Bruce DeSilva's Rogue Island is steeped in nostalgia; ostensibly set in the present, it mourns a dying (dead?) world where the newspaper journalists – embodied here by one Liam Mulligan - are campaigners for truth and justice, obstinately following leads from door to door, working round the clock to get their name on the by-line. The arson attacks that plague the city of Providence seem almost honest in their Luddite criminality compared with the real villains of the book: social media whiz kids and property developers, both of whom are guilty in DeSilva's eyes of erasing the past and bastardising once-familiar landscape.
A lot of modern crime writing stakes out new literary territory, consciously imbuing a previously-overlooked environment with a semi-mythological sense of possibility; Jonathan Lethem achieved this feat in Motherless Brooklyn. In Rogue Island, the geography comes with its own inferiority complex: the locally-set movie Dumb and Dumber is a repeated reference point. But DeSilva's Rhode Island is a rich creation, one which he seems to have looked backward in order to achieve. It's populated with a cast of characters that Damon Runyon would recognise: bookies and monsters, tough-talking editors. The one character with a modern job description is the son of the newspaper's publisher. Needless to say, Mulligan views him with contempt, although Woodman's sympathetic portrayal signals that he will emerge as one of the good guys.
Mulligan is a late-thirties Pulitzer-prize winner in a world where the print journalist is as anachronistic as the camel-coat wearing private detective, many of whose trappings Mulligan shares – a protracted adolescent with an ex-wife problem. Jeff Woodham's engaging portrayal fends off the bitterness that smudges the edges of the character. When Mulligan repeatedly calls the same number to chase a lead, Woodham's range of comic voices are a treat. He's at his most impassioned when Mulligan eulogises newspapers, "the only institution that people trust" – or rather, as the distinct shift of tone here makes clear, it's DeSilva who’s doing the eulogising. Dafydd Phillips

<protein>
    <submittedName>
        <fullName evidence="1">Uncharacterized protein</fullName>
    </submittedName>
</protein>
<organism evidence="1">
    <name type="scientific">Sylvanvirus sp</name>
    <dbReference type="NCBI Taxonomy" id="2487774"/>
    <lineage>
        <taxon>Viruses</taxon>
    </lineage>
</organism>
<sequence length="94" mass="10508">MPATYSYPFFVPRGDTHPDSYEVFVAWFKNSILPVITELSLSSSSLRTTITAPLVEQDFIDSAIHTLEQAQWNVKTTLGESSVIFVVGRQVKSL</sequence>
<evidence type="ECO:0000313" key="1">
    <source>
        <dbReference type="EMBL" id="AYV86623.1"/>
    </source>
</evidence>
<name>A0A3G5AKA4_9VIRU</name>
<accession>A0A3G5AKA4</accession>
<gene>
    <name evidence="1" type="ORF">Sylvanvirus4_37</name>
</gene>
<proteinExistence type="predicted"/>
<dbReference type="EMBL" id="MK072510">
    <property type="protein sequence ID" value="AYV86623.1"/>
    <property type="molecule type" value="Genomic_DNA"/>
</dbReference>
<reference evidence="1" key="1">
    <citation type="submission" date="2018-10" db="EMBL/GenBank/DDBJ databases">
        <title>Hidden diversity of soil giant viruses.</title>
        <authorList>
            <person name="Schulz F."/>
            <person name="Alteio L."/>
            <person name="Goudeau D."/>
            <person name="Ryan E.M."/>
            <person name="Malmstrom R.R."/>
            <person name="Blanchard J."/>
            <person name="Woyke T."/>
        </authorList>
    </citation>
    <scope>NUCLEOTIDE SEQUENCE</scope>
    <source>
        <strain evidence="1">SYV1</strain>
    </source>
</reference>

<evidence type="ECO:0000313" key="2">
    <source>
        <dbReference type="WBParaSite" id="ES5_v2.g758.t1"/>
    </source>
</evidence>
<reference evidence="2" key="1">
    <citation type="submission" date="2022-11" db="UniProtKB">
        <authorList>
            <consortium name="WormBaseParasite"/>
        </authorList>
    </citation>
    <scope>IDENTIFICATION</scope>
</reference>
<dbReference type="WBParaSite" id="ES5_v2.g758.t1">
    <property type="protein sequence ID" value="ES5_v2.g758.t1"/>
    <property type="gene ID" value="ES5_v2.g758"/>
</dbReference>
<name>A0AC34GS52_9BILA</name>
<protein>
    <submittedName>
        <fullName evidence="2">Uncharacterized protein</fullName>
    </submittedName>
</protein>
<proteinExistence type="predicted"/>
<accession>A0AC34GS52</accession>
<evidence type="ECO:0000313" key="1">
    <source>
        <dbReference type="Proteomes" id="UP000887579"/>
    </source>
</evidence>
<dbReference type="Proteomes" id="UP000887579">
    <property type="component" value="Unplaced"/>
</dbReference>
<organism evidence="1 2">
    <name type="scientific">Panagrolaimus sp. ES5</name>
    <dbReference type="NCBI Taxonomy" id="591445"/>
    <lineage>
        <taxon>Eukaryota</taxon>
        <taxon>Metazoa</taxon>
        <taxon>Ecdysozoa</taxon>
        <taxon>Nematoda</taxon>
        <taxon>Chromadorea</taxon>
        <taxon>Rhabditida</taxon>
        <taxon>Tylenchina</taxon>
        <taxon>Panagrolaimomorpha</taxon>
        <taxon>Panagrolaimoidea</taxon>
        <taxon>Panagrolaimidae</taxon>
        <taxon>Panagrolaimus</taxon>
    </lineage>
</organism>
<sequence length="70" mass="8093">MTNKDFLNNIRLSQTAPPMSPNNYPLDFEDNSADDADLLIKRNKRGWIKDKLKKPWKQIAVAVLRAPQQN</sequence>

Liam Mulligan is as old school as a newspaper man gets. His beat is Providence, Rhode Island, and he knows every street and alley. He knows the priests and prostitutes, the cops and street thugs. He knows the mobsters and politicians - who are pretty much one and the same. Someone is systematically burning down the neighborhood Mulligan grew up in, people he knows and loves are perishing in the flames, and the public is on the verge of panic. With the police looking for answers in all the wrong places, and with the whole city of Providence on his back, Mulligan must find the hand that strikes the match.
BONUS AUDIO: Includes an exclusive introduction written and read by author Bruce DeSilva.
©2010 Bruce DeSilva (P)2011 Audible, Inc.
"This tremendously entertaining crime novel is definitely one of the best of the year." (Booklist)